xt7qjq0ssh3j https://exploreuk.uky.edu/dips/xt7qjq0ssh3j/data/mets.xml   Kentucky Agricultural Experiment Station. 1928 journals kaes_circulars_001_3_167_02 English Lexington : The Service, 1913-1958. Contact the Special Collections Research Center for information regarding rights and use of this collection. Kentucky Agricultural Experiment Station Circular (Kentucky Agricultural Experiment Station) n. 167 text Circular (Kentucky Agricultural Experiment Station) n. 167 1928 2014 true xt7qjq0ssh3j section xt7qjq0ssh3j University of Ker1tucky—C0llege of Agriculture . .
THOMAS ·P. COOPER, Dean and Director
CIRCULAR NO. 167 (Revised) APRIL, 1928 .
Published in connection with the agricultural extension work carried '~ I
011 by co-operation of the College of Agriculture, University of Kentucky,
witl1 the U. S. Depatrtinent of Agriculture, and distributed in furtherzmce
of the work provided for in the Acct of Congress of May 8, 1914.
1 When and How to Cull A
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_22li Euos IN 1 YEAR 82 EGGs IN 1 YEAR
A How They Looked August 15th
Y.]; l’¤1¤i··»u¤s (]1t·lvic or lziy bones) 1, Pin bones close f0g<:‘U1€1` (ONG
‘l_;¤1· :11>:11·1, fingers width or less).
3. \i·111 imle rind plizible. 2. Vent yellow and puckered.
  l.zI1·,u·t·, 1`ull, bright red comb 3. Pole, shriveled comb and
MII w·1rtII·s, wuttles.
‘ $]xl·H]_L'iIlc yellow to white beak and 4, Deep yellow beak and Shanks-
Culliug, the weeding Ollt of inferior individuals, should be done
tliruout the year. Hatching eggs should be selected carefully and all
small, Inissliapen, off-color and dirty eggs culled. At hatching time
_   wmki (‘1`iDl)l9€$» beak
img il mid Shanks in the same order that it went Out, OUIY the Color m'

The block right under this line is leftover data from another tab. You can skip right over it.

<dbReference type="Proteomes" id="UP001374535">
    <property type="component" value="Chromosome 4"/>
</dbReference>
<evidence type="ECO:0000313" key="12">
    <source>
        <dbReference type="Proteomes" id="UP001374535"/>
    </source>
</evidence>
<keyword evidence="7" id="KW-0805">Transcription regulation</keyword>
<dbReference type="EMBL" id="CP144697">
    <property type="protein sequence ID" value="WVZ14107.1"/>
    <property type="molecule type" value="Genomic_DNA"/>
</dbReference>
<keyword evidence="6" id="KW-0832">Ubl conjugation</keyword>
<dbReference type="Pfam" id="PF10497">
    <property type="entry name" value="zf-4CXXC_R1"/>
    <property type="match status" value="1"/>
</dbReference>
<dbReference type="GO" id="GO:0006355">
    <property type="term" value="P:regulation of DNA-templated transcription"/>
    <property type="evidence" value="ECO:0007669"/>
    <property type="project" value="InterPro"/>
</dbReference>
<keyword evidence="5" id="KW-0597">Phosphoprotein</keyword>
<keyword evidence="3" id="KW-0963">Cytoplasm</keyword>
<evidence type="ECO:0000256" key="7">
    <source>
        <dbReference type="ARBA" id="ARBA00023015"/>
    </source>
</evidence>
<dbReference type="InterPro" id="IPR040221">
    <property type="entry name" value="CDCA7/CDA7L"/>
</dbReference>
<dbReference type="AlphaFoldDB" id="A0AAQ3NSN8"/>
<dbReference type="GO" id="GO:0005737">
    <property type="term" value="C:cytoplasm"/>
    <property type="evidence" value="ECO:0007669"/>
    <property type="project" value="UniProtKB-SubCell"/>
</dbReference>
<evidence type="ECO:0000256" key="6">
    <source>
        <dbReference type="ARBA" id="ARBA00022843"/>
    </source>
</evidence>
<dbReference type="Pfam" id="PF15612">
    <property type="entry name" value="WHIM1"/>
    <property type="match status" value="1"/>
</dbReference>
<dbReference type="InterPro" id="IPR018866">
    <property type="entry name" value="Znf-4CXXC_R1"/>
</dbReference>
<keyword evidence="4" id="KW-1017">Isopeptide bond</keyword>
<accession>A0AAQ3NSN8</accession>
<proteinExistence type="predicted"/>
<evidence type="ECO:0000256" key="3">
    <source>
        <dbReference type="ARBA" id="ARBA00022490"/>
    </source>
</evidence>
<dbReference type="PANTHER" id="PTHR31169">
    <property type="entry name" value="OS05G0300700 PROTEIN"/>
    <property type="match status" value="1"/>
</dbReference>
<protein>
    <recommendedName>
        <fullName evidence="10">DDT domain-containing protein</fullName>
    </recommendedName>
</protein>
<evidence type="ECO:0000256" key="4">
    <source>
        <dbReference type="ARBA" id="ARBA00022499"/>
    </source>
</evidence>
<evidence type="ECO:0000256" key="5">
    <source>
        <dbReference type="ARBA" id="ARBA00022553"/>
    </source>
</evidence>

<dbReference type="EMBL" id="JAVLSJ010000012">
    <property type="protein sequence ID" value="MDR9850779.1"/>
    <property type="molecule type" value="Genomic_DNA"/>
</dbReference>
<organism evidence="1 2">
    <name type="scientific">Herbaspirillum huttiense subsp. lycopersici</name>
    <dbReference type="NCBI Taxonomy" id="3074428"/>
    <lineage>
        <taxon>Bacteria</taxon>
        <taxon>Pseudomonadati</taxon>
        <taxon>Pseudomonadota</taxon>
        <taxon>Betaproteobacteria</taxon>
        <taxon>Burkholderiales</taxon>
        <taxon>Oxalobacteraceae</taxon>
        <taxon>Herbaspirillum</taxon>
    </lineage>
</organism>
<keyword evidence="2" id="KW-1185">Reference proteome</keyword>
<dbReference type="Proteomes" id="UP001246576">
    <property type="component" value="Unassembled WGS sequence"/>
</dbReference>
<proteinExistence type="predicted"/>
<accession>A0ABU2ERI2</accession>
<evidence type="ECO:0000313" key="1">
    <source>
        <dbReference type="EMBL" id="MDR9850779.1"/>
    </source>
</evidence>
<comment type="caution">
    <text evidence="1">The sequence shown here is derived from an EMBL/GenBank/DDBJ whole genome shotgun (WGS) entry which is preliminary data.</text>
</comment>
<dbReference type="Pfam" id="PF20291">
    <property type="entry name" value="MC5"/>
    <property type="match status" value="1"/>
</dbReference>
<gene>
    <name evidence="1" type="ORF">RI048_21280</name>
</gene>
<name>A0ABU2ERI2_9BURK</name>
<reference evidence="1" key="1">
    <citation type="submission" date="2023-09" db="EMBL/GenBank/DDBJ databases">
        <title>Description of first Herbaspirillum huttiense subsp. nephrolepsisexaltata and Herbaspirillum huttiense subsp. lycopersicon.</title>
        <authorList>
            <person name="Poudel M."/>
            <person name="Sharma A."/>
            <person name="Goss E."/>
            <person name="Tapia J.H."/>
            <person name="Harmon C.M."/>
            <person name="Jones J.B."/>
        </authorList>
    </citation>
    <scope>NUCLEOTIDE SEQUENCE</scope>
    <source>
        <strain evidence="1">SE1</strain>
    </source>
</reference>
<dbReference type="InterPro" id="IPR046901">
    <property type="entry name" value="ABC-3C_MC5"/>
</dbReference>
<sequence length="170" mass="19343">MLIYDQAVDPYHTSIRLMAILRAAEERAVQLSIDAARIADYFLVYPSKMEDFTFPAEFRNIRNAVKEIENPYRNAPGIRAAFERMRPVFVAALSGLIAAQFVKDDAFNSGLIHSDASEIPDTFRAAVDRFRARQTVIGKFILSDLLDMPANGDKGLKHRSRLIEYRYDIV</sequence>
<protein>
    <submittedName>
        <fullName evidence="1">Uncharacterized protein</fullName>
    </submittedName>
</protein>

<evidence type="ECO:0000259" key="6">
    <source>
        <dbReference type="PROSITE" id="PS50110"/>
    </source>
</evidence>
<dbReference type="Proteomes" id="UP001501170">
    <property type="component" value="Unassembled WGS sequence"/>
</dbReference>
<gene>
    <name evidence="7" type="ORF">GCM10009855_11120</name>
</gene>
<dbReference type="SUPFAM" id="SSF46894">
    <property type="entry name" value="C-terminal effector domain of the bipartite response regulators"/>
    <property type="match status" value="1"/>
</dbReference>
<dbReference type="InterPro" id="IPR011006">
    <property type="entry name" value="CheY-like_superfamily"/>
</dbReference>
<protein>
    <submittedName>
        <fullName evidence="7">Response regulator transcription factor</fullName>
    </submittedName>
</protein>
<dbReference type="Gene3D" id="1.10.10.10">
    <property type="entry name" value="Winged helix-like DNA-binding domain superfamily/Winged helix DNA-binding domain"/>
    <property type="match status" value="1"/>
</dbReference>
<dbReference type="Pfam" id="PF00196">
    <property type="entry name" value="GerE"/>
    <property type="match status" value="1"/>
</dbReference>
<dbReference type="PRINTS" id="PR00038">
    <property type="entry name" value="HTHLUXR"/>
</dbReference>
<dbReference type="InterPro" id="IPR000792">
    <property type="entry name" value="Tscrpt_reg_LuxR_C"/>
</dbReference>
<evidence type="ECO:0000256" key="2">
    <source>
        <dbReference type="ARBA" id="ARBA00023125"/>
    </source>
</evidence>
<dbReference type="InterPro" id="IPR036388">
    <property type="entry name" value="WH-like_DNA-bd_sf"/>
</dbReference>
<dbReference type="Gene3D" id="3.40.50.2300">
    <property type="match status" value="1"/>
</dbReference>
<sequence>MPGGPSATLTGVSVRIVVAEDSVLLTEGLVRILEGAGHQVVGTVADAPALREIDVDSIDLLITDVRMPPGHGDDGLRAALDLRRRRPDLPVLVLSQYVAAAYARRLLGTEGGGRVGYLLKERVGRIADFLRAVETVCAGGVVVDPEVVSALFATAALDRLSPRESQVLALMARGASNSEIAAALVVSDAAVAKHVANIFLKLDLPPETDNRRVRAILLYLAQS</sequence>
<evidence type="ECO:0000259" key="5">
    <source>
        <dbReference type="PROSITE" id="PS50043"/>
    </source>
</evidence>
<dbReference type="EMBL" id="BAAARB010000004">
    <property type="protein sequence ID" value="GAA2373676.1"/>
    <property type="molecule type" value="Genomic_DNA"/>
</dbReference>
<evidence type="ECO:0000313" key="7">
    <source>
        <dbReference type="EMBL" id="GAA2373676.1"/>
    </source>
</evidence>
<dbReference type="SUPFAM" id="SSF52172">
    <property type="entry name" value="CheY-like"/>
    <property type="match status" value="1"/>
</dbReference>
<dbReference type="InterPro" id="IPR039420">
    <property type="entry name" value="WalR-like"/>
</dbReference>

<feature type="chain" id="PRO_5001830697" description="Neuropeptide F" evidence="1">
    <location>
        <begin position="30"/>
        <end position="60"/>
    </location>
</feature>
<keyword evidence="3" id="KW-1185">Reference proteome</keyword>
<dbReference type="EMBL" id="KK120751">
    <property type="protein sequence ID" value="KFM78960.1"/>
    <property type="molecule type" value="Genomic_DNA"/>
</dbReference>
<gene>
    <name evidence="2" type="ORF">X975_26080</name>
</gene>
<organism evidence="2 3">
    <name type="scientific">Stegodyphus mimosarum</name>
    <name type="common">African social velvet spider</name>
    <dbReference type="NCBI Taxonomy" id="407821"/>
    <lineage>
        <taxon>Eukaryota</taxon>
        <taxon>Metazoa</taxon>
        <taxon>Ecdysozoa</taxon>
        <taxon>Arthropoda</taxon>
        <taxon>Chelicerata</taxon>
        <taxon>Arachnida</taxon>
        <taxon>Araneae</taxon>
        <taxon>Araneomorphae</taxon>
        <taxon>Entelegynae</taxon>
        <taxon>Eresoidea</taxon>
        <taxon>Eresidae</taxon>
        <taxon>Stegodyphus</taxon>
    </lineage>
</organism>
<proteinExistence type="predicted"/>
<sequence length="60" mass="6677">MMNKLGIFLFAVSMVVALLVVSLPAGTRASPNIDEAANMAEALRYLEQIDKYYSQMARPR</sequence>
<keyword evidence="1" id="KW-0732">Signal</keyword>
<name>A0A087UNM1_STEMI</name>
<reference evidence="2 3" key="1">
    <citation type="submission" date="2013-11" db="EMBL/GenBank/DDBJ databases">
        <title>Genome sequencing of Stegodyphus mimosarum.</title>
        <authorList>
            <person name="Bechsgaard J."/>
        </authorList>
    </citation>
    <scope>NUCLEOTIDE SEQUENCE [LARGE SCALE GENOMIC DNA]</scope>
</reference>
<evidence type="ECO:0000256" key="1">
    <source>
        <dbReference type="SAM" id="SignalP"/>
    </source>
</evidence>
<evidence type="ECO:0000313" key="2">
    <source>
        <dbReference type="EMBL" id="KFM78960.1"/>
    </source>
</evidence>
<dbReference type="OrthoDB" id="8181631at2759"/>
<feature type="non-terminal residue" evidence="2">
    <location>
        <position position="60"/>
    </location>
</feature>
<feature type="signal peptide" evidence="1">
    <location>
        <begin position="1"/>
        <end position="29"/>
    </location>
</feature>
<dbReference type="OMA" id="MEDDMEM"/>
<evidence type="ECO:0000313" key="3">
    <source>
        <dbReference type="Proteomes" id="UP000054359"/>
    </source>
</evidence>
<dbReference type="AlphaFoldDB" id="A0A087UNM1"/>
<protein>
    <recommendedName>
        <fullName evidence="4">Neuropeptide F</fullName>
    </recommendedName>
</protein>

turns much more quickly than it goes out.

 4 Kentucky Extension Ciircular N0. 167
l Body Changes Due to Laying. Heavy production is also shown K
by the quality Of the SKIN. Fat goes out from the skin and body
with production, so that the heavy producers have a soft, velvety
V skin that is not underlaid by layers of hard fat. The abdomen, in
` particular, is soft and pliable.
The character of the head is one of the most valuable factors in
culling. The head of a good layer is deep and broad, yet it is not
coarse. The skin of the face is smooth and not underlaid with fat.
The eye is full, round and prominent, especially when seen from the
front. The head should not be small and over-refined.
After the hen lays heavily the feathers lose their sleek and
glossy appearance. It is characteristic of a good producer to be iu
a worn and threadbare condition during the summer.
l A laying hen has a large, moist VENT, showing a dilated condi-
tion and looseness as compared with the hard, puckered vent of a  ·
non—laying hen.  A
The whole ABDOMEN is dilated, as well as the vent, so that the ‘
pelvic bones are widespread and the keel or breastbone is forced _
down, away from the pelvic bones, so as to give large CAPACITY.
Just beside the vent are the two Delvic bones, one on each side, `
projecting towards the rear. By placing the fingers, flat, between
these bones, the width apart can be determined. If the ends Of the
bones are soft and pliable and the width of two or three ordinary
fingers (varying with the size of the hen) can be placed between
them, the hen is, in all probability, laying at the time of examination.
If the bones are close together and the points hard, the hen is not
laying. `
The comb, wattles and ear lobes enlarge or contract depending
on the condition of laying. If these parts are large and smooth, or
hard and waxy, the bird is laying. lf the comb is limp the bird if _
either coming into or going out of lay, or laying but little. When the
comb is shrunken and rough, the bird is not laying.